In addition, regrinding does not come without concerns, including respirable crystalline silica, which, while safe to consumers when installed in a slab form, would need proper safety and protection equipment and infrastructure in place. Any facility constructed must have the appropriate systems and machinery to keep all operators and occupants safe. Both stone and engineered stone like quartz have crystalline silica; some sintered stones do not, and some new quartz formulations, like that introduced by Breton (Bioquartz), do not have crystalline silica in their mineral mix.
Back to this idea of teamwork. Viable, sustainable solutions that combat waste is front and center. The problem emanates from the cost of conversion for engineered materials. That is, what it costs to reuse or reform waste in terms of skilled labor alone, exceeds any realized value. Hence, little to no effort is invested, and the waste stream gets wider and deeper.
Industry teamwork, however, could be a viable solution for waste remediation. Oftentimes, a process does not become economically feasible unless done at scale. Engineered waste could likely fall into this category. Where one fabricator trying to convert all engineered waste into something of value is not in the least viable, perhaps a regional specialized processing center, for example, can repurpose (a combination of reuse and recycle) the materials at scale. Why scale? Mainly because a processing center would be highly operationally leveraged due to the nature of the material and the large scale and volume needed to reach and surpass break-even. Such a theoretical plant could make quartz bricks, create aggregate for paving, and a host of other assets that help to minimize waste accumulation and, at the same time, reduce demand for new materials and thereby preserve natural resources.
If we all banded together to support the operation, perhaps fabricators could get rebates based on the tonnage they contribute. After all, the operation’s raw materials could be included at a negative cost on their financials. For example, the operation charges to pick up the waste — the very raw material they need to make a new product — hence a negative cost. As an incentive to guarantee their supply chain, a discount or rebate could go to the fabricators who contribute their waste and are proactively part of an industry-wide solution — theoretically, a huge win/win.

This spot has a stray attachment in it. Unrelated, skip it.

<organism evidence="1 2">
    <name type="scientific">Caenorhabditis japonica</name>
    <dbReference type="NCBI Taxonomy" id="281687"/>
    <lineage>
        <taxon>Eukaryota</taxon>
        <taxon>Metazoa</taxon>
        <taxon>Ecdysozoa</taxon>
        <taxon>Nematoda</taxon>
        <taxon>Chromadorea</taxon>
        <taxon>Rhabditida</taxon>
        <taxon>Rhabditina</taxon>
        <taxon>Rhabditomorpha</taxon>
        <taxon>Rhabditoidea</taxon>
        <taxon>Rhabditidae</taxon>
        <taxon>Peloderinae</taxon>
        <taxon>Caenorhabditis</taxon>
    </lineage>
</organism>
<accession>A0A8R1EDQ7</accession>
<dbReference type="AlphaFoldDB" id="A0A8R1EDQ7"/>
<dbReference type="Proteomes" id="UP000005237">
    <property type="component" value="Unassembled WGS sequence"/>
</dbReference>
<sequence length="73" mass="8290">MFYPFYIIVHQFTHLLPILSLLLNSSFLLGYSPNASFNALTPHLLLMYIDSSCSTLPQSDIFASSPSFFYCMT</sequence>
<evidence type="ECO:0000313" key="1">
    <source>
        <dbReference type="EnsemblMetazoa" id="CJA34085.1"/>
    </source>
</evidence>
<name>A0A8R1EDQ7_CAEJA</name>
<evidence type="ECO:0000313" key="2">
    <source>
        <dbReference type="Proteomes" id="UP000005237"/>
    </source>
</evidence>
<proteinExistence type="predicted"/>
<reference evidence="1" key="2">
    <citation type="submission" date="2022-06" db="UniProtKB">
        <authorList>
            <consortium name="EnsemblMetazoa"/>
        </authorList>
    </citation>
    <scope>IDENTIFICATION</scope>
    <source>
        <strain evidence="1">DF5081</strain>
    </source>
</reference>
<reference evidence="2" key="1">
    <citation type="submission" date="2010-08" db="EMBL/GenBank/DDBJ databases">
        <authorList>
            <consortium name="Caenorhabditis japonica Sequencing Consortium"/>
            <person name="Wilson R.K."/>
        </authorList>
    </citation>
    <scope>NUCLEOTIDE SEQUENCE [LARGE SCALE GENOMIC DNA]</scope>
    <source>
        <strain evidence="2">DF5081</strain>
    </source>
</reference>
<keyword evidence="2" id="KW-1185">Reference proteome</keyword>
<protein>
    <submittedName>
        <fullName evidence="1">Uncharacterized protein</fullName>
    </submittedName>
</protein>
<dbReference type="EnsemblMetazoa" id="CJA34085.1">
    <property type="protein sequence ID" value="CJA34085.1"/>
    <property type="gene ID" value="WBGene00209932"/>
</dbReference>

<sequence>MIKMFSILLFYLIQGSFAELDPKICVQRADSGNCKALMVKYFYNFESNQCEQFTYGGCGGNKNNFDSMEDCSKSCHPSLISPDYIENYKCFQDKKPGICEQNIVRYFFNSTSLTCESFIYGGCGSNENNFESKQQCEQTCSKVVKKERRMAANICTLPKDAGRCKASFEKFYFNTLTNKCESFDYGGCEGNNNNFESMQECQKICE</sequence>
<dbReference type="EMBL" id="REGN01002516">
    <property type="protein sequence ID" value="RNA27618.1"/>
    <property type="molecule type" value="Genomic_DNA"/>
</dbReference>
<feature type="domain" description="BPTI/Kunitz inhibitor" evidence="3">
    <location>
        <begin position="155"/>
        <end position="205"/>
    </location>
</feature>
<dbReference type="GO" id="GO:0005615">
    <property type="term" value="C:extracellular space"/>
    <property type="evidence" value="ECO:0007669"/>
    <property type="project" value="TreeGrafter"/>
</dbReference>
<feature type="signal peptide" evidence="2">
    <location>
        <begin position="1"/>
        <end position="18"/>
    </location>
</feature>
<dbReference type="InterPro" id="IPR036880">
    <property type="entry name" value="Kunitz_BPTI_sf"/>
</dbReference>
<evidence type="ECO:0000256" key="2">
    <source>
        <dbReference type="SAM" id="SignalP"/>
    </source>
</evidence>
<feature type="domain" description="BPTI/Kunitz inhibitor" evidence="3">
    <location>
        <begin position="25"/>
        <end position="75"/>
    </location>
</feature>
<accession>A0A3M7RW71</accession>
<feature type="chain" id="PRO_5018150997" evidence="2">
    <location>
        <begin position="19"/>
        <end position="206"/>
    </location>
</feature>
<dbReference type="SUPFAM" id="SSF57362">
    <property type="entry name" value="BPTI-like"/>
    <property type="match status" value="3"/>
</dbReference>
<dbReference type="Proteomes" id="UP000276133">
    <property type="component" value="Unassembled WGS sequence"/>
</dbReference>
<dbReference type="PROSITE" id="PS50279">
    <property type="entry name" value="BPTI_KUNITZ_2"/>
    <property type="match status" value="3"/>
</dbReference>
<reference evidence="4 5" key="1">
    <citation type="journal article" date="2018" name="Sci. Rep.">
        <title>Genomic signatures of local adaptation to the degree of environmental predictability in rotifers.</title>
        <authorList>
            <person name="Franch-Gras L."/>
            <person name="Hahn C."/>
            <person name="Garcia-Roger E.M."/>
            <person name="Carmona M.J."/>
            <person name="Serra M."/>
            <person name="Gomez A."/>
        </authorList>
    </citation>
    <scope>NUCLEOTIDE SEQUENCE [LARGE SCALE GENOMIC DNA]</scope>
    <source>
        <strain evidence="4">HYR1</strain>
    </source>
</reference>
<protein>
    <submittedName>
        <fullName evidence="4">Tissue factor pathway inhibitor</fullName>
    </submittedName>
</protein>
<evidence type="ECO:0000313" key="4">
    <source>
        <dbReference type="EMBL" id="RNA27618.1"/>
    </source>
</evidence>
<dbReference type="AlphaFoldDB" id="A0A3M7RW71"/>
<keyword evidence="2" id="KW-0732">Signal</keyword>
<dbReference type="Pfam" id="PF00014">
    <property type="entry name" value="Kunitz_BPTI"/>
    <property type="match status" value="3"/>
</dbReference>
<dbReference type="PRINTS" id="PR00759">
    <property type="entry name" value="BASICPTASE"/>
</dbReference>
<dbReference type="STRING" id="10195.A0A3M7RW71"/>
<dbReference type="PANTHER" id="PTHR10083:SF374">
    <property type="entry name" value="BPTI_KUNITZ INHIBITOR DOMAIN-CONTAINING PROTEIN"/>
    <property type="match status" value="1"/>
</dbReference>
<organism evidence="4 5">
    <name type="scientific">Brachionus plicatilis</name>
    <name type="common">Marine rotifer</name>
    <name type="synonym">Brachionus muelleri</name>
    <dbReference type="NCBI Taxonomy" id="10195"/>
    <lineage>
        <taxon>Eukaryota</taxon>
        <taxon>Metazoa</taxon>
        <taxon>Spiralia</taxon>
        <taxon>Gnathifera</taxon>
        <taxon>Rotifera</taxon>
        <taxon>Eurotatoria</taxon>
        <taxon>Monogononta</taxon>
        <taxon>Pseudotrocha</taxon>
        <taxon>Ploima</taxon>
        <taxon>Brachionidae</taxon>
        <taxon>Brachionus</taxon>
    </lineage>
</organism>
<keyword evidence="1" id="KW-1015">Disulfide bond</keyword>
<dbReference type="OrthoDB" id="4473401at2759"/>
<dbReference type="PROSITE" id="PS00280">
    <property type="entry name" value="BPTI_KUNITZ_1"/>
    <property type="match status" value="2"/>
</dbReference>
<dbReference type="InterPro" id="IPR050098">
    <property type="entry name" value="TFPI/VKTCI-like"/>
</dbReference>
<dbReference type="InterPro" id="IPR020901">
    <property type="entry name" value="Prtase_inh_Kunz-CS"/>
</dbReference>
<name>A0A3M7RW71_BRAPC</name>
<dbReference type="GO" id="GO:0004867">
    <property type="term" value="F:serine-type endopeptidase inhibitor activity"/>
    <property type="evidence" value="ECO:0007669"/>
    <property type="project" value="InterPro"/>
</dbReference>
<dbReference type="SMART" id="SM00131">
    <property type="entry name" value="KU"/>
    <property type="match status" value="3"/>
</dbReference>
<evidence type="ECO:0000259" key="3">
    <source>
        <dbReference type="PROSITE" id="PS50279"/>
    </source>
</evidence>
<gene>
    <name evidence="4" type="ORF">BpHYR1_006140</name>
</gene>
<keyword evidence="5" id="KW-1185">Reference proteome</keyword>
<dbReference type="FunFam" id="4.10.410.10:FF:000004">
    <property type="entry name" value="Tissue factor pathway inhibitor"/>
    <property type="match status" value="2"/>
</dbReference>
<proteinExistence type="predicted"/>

Yes, this is big-picture thinking, but it’s necessary because the dilemmas grow and increase in severity without it. Participating in this sort of venture or anything similar would be crucial to being a LEEF. As we design the constituent parts of the certification, actions like these are highly aligned. A good next step is perhaps forming an industry waste alliance network with participants at every level — manufacturing, distribution and fabrication — to brainstorm and participate in solutions that significantly mitigate the waste dilemma and create an economically and environmentally viable solution.
While the industry is evolving and iterating, and materials are becoming healthier and safer for people and the planet, the surfacing industry is woefully behind in contributing to environmental health. In its inadvertent stockpiling of slabs, partial slabs, remnants and waste across thousands of fabrication shops, material manufacturing and distribution facilities should look at ways to mitigate adverse environmental impacts. With seemingly little to no economically viable solution to reuse, recycle or repurpose at the moment, perhaps the awareness we drive here is a first step in calling all parties to the table to start the conversation. There is much truth applicable here; it does, in fact, take teamwork to make the dream work.
About the Authors
Paul “Max” Le Pera is the president and founder of Proprietary Ventures, LLC, a boutique-style global firm devoted to researching, discovering and deploying disruptive and sustainably oriented proprietary products and technologies. He serves on the ISFA board of directors as vice president of standards. He can be reached at firstname.lastname@example.org.
Jessica McNaughton serves as president at CaraGreen, a provider of sustainable building materials, including many alternative surfacing materials. She has 20 years’ experience in sales, marketing, business development and strategy. Previously the director of sales and marketing at CaraGreen, Jessica has maintained her status as a LEED Accredited Professional since 2009 and she hosts a podcast, Build Green Live Green. She can be reached at email@example.com.